- The Coast Guard is getting closer to having its own national museum. On Friday, officials broke ground for the future site in New London, Connecticut. A $50 million appropriation in Budget 2022 helped launch the project, an 80,000-square-foot facility slated to open in 2024. (Federal Information Network)
- The Department of Homeland Security is improving how it shares cyber threat information with agencies and the private sector. The Cybersecurity and Infrastructure Security Agency upgraded the Automated Information Sharing Program, or AIS, in June with the latest standards for capturing and reporting cyber threat intelligence. It was one of many changes to the 7-year program highlighted in a new report from the Inspector General. CISA said it also released a news submission guide. This will help both public and private sector participants make the most of cyber threat indicators to help decision makers take action. Finally, CISA has also added more contractors to help address short- and long-term strategic and operational challenges. All three were IG recommendations.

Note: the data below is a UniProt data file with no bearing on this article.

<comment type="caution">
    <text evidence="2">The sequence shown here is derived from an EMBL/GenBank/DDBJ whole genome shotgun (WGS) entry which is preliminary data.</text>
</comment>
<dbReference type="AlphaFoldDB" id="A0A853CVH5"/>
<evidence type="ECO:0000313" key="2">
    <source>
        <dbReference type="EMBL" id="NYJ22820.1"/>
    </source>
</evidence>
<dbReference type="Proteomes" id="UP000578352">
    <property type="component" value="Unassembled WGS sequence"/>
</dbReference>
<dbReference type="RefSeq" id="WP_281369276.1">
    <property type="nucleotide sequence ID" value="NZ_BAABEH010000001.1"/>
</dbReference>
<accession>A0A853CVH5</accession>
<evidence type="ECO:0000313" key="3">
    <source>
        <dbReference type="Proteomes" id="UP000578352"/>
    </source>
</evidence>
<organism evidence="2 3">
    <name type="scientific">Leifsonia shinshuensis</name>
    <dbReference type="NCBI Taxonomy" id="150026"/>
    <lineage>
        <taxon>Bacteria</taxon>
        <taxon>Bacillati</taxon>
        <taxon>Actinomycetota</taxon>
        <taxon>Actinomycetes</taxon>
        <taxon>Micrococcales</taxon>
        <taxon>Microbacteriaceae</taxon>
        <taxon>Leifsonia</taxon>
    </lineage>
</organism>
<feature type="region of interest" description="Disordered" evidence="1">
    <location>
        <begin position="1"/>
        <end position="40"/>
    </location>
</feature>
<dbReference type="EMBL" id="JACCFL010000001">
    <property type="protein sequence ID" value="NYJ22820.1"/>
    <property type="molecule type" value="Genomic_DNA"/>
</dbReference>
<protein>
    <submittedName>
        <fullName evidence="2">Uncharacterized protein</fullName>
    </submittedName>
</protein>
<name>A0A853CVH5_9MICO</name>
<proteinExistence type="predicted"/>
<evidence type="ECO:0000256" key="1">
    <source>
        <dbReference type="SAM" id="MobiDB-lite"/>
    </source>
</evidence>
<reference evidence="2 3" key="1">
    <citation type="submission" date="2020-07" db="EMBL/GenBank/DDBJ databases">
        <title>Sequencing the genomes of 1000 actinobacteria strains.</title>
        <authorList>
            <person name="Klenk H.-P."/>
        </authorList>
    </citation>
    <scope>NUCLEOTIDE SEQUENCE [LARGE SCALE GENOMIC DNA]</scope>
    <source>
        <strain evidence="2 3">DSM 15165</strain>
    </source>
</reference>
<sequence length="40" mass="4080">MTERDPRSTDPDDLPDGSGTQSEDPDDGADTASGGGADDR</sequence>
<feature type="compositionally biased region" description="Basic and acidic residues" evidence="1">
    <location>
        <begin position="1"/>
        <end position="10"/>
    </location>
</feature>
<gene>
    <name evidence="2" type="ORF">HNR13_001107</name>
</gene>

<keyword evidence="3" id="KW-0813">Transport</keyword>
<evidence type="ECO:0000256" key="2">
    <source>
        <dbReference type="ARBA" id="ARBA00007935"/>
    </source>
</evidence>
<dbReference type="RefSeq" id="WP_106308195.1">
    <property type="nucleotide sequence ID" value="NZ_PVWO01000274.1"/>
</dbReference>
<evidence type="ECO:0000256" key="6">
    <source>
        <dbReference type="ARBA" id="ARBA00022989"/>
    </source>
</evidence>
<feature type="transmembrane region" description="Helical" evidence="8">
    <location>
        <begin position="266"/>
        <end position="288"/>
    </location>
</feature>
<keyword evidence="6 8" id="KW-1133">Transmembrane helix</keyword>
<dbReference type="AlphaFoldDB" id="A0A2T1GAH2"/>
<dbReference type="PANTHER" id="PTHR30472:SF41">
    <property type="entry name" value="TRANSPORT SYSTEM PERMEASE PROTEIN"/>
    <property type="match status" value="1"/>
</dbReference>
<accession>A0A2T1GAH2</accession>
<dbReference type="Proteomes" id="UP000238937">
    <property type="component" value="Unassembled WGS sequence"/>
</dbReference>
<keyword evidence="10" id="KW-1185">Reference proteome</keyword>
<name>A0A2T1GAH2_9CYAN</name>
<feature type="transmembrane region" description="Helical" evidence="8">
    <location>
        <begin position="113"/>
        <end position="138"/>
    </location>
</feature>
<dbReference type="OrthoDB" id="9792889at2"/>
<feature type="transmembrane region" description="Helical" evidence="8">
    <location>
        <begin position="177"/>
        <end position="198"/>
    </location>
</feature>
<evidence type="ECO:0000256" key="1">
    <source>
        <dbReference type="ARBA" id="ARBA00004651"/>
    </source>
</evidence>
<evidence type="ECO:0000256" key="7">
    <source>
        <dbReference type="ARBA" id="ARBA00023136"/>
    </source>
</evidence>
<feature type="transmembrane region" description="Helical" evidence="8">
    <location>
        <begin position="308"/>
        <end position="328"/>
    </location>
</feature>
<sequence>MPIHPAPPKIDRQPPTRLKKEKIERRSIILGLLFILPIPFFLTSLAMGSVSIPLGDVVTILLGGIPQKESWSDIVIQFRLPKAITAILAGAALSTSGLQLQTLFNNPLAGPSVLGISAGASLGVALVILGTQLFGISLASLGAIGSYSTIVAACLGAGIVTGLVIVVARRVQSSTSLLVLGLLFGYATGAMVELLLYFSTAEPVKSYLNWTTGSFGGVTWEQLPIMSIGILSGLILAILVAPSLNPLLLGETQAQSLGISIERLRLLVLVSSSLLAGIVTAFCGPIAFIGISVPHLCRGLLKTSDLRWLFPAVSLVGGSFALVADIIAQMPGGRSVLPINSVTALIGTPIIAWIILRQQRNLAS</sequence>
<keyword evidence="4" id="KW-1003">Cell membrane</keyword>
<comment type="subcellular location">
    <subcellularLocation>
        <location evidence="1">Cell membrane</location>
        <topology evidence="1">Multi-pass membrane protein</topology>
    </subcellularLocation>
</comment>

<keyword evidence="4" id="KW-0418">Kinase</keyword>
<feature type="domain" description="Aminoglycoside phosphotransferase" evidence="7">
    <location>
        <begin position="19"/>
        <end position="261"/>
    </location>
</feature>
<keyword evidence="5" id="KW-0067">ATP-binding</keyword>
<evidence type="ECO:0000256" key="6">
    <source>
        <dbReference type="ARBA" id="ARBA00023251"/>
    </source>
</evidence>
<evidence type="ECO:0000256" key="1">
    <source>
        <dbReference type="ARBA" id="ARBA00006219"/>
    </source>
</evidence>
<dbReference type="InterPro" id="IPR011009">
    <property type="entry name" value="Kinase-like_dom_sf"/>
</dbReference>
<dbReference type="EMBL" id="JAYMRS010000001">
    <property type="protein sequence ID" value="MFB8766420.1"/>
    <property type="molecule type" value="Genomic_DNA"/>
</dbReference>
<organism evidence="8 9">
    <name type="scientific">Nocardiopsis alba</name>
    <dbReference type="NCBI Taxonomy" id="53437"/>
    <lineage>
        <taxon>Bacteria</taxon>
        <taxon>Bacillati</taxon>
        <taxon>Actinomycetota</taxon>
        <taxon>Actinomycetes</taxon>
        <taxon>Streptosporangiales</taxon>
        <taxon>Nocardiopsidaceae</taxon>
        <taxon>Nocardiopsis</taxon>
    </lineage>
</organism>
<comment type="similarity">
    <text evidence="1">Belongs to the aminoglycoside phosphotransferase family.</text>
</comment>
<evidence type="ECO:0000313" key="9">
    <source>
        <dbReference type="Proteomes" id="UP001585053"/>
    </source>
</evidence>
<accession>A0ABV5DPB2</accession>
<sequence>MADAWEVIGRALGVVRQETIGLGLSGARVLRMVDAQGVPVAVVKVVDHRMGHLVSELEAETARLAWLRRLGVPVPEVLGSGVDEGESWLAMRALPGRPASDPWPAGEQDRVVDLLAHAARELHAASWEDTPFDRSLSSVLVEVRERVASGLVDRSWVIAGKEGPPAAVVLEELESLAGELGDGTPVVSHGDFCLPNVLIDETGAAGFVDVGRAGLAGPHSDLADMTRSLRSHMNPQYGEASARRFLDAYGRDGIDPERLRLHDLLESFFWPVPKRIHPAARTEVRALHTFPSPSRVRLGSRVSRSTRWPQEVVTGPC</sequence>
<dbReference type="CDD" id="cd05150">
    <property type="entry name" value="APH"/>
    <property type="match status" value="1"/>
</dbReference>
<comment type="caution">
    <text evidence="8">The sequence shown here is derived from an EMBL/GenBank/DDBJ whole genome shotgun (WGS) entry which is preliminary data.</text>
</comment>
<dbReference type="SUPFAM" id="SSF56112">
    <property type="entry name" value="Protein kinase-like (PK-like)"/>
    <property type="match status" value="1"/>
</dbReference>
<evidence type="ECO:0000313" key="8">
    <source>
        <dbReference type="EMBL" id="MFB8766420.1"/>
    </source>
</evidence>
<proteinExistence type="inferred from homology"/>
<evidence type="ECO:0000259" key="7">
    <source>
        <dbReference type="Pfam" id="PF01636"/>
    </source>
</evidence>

- The Federal Acquisition Regulations Council has more than three dozen rules in development. Of the 39 changes to the FAR, 21 are at the Proposed Rule stage, including the definition of controlled unclassified information and small business task order protests. The FAR Council stated in its semi-regulatory program that there were 15 endgame rules. These include one from 2015 on how to use Acquisition 360 notices and another from 2018 that would address whistleblower protections for contractors.